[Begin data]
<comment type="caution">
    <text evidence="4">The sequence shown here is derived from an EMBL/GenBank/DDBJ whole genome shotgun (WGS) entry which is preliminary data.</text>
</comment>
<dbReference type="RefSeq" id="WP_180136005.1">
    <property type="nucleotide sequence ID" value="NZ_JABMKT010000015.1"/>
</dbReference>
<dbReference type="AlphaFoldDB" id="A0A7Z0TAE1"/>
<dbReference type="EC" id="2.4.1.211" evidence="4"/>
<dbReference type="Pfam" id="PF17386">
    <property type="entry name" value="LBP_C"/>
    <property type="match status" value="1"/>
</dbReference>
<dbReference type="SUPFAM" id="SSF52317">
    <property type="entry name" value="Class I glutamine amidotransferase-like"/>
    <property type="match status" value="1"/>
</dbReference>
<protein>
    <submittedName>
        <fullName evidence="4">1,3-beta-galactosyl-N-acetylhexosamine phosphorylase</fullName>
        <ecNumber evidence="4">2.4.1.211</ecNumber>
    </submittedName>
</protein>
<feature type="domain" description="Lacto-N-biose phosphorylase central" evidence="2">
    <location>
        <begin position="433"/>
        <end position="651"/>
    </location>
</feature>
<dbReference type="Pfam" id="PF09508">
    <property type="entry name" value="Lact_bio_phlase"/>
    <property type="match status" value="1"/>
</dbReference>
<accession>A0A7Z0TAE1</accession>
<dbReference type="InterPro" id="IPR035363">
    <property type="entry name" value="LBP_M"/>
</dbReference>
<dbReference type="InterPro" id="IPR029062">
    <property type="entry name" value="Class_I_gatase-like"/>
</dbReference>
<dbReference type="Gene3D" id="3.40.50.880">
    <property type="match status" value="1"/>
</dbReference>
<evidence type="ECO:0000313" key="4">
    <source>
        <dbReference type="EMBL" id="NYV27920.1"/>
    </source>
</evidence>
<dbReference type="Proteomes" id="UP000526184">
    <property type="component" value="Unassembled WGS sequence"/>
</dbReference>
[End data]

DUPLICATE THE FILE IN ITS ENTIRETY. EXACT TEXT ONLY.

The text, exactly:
<comment type="caution">
    <text evidence="4">The sequence shown here is derived from an EMBL/GenBank/DDBJ whole genome shotgun (WGS) entry which is preliminary data.</text>
</comment>
<dbReference type="RefSeq" id="WP_180136005.1">
    <property type="nucleotide sequence ID" value="NZ_JABMKT010000015.1"/>
</dbReference>
<dbReference type="AlphaFoldDB" id="A0A7Z0TAE1"/>
<dbReference type="EC" id="2.4.1.211" evidence="4"/>
<dbReference type="Pfam" id="PF17386">
    <property type="entry name" value="LBP_C"/>
    <property type="match status" value="1"/>
</dbReference>
<dbReference type="SUPFAM" id="SSF52317">
    <property type="entry name" value="Class I glutamine amidotransferase-like"/>
    <property type="match status" value="1"/>
</dbReference>
<protein>
    <submittedName>
        <fullName evidence="4">1,3-beta-galactosyl-N-acetylhexosamine phosphorylase</fullName>
        <ecNumber evidence="4">2.4.1.211</ecNumber>
    </submittedName>
</protein>
<feature type="domain" description="Lacto-N-biose phosphorylase central" evidence="2">
    <location>
        <begin position="433"/>
        <end position="651"/>
    </location>
</feature>
<dbReference type="Pfam" id="PF09508">
    <property type="entry name" value="Lact_bio_phlase"/>
    <property type="match status" value="1"/>
</dbReference>
<accession>A0A7Z0TAE1</accession>
<dbReference type="InterPro" id="IPR035363">
    <property type="entry name" value="LBP_M"/>
</dbReference>
<dbReference type="InterPro" id="IPR029062">
    <property type="entry name" value="Class_I_gatase-like"/>
</dbReference>
<dbReference type="Gene3D" id="3.40.50.880">
    <property type="match status" value="1"/>
</dbReference>
<evidence type="ECO:0000313" key="4">
    <source>
        <dbReference type="EMBL" id="NYV27920.1"/>
    </source>
</evidence>
<dbReference type="Proteomes" id="UP000526184">
    <property type="component" value="Unassembled WGS sequence"/>
</dbReference>